Because of high grade repetition and large numbers of children who start school late, government gross enrolment figures exaggerate actual school attendance. According to the WB, there remains "very important unfinished business in providing basic education to all children in Turkey. This is particularly true for girls, since....forty-one percent of girls of primary and middle-school age currently do not attend school."34

In every grade beyond primary school, girls perform better than boys in terms of promotion rates, yet the transition rate from primary schooling to middle schooling is much lower for girls than for boys. The principal challenge for reducing the male/female enrolment gap in primary and secondary schooling is to raise the proportion of seven year old girls who start primary school, and particularly, to raise the proportion of girls completing primary school who progress to middle schooling.35 In every region in Turkey, the greatest difference in enrolments between males and females was at the middle school level.36

Vocational education

Although considerable progress has been realised in narrowing the educational gender gap, the female labour force remains at a disadvantage. Data on the source of training of the skilled labour force underscores the importance of schooling in relation to employment: forty-five percent of skilled women received their training at school compared to eighteen percent of men. Nearly sixty percent of men received their training on the job, compared to about thirty-five percent of women.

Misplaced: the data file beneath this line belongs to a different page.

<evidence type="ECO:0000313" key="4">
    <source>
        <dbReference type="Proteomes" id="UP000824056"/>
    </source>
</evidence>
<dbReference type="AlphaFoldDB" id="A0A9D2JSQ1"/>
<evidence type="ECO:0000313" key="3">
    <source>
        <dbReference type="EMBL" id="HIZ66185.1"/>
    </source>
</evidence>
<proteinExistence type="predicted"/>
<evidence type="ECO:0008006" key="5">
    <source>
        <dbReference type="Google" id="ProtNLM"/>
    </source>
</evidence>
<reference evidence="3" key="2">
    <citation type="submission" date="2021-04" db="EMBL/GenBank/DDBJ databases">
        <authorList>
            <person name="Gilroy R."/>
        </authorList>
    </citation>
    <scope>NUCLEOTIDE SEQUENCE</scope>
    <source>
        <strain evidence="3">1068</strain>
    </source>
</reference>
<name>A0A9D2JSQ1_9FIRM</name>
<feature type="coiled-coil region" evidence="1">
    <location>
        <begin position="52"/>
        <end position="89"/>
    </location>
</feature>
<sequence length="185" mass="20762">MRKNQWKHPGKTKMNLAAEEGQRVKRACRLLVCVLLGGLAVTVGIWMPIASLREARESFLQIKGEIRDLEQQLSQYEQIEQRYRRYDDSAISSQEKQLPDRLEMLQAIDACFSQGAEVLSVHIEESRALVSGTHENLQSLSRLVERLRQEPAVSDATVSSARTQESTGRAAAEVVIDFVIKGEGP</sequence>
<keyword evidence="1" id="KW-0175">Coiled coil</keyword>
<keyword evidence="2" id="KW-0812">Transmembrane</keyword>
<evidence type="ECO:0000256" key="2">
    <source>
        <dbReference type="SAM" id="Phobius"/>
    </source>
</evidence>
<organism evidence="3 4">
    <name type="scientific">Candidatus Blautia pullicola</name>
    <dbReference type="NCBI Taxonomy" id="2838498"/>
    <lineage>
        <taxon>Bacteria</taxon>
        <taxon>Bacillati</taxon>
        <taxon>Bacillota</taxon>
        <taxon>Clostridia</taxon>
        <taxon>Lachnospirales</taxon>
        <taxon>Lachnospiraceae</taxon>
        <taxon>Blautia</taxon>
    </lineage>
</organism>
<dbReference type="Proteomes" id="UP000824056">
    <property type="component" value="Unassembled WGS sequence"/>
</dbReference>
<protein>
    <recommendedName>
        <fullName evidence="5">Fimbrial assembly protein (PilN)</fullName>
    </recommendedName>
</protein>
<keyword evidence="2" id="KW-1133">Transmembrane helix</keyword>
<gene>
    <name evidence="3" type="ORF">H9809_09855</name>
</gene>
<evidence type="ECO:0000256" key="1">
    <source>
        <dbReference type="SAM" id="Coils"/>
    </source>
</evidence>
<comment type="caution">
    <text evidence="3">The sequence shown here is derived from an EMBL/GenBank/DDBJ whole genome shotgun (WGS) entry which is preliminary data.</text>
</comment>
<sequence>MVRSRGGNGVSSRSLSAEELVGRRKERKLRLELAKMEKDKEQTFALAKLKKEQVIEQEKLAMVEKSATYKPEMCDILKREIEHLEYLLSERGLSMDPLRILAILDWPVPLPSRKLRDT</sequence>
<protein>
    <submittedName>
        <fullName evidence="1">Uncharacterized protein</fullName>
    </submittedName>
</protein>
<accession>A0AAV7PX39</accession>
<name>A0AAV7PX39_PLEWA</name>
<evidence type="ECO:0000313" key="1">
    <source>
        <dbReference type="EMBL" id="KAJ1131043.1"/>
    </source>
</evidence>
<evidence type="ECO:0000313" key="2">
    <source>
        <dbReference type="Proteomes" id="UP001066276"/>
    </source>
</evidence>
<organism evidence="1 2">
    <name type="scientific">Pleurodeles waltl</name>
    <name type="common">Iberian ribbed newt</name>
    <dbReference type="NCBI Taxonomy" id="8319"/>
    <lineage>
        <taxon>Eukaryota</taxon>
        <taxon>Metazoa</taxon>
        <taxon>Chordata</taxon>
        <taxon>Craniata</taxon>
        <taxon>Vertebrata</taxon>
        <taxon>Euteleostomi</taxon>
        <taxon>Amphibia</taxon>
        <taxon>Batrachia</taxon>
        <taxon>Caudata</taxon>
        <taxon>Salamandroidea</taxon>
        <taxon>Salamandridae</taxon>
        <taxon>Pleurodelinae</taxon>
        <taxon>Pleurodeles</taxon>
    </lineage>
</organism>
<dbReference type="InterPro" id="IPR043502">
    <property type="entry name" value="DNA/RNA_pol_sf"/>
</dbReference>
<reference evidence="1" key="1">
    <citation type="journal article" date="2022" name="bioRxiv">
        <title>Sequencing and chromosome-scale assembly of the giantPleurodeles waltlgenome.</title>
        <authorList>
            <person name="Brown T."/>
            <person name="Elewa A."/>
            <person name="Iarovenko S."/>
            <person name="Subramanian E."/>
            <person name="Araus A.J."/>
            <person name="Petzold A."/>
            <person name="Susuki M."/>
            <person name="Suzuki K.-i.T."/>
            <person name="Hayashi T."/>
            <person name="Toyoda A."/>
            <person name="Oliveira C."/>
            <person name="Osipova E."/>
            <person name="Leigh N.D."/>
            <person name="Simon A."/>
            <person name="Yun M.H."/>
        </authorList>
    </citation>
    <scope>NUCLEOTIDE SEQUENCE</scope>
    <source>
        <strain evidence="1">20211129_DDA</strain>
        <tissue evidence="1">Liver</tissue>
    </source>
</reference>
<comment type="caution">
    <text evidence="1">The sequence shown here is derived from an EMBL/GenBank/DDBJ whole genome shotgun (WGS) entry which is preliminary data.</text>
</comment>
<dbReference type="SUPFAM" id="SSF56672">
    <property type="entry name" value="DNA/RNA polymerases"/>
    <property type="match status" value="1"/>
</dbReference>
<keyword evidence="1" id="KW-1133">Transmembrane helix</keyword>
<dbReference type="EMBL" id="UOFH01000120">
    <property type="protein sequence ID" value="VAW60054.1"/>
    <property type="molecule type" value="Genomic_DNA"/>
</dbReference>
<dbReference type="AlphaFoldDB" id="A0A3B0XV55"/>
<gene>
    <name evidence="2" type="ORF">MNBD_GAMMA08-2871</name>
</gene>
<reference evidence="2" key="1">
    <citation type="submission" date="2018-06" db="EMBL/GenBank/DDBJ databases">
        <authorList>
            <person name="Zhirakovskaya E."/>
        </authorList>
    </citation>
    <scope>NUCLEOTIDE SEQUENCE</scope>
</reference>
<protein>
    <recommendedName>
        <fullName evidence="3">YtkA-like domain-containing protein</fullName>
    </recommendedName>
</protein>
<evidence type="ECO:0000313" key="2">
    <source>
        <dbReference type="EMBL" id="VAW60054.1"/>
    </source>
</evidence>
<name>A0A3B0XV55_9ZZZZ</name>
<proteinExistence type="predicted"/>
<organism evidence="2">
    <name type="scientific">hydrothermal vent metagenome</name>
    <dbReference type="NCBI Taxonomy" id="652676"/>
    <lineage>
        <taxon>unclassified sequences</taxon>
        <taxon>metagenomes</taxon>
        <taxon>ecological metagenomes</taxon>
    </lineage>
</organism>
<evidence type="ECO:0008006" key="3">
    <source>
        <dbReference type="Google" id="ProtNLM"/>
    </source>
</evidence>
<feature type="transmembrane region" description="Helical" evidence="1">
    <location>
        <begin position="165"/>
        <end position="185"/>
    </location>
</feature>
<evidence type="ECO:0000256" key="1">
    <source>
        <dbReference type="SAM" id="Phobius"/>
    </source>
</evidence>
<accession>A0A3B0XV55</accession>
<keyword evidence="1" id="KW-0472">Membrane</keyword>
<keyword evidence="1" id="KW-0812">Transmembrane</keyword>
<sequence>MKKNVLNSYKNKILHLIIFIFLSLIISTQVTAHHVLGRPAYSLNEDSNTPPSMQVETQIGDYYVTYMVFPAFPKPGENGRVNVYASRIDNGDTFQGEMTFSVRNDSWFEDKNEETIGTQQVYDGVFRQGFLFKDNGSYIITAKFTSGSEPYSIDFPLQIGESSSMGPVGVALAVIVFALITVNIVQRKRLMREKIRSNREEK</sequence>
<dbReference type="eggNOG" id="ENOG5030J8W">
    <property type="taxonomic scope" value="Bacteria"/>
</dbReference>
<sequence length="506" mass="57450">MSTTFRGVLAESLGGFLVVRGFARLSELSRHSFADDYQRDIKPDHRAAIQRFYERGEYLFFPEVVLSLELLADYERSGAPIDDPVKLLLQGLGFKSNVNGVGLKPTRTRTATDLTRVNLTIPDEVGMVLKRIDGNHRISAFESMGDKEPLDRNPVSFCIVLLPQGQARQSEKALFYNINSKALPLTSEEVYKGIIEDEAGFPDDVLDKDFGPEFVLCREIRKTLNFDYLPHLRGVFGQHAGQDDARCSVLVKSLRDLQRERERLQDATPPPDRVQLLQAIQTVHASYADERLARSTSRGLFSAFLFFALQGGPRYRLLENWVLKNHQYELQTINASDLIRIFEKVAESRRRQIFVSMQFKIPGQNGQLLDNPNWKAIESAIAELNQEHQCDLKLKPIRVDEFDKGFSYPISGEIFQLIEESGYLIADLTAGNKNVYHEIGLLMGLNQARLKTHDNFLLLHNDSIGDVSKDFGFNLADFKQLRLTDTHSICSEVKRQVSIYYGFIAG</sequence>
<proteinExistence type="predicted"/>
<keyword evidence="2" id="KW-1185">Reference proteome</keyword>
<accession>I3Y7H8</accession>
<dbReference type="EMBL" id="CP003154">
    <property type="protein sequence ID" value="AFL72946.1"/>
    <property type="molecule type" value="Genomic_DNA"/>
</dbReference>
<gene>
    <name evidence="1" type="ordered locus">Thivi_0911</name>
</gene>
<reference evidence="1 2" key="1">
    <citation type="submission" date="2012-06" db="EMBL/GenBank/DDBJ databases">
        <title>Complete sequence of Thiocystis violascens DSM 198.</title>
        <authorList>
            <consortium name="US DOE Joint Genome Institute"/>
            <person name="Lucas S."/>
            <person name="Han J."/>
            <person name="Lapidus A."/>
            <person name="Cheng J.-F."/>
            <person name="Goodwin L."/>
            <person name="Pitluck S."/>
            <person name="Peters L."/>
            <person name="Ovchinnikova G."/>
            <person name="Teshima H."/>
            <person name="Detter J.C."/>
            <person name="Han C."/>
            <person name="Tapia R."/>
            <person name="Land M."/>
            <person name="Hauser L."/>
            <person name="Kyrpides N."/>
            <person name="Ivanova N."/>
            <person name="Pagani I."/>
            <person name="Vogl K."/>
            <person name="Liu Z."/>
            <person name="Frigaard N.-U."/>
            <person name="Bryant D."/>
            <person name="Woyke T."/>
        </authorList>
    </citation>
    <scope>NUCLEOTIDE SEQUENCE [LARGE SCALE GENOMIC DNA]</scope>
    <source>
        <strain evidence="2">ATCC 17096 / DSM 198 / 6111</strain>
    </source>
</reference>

In the Turkish national education system, secondary school students make their own choices whether to attend general schools or vocational/technical schools. About one quarter of vocational and technical secondary schools, mainly commercial and tourism schools, are gender neutral. About a third are designated as girls' schools, offering training primarily in occupations which traditionally have attracted women, but also more recently programmes for the industrial and service sectors, such as travel and tourism service, textile-design, electronics, office management, secretarial training and computers, etc. Boys can attend these schools, but few do. Analogously, boys' vocational schools offer training in typically male-dominated professions. About six percent of students in these schools are girls. Within the non-formal education system, gender segregation is also widespread, with only boys enrolled in Apprenticeship Training Centres and girls enrolled in Girls Applied Craft Schools.37

Parents in some regions in Turkey are willing to send their adolescent daughters to separate girls' schools, but not to co-educational schools. The government's policy of co-education for these groups may be self-defeating, if its goal is increased school enrolment for girls. The fact that all general secondary schools are co-ed constrains the career options of girls whose parents are opposed to co-education, since these schools are the normal route to most higher-level jobs. These parents have the option of sending their daughters to girl's vocational schools, withdrawing them from school altogether, or sending them to a religious school (Imam Hatip), an increasingly popular option.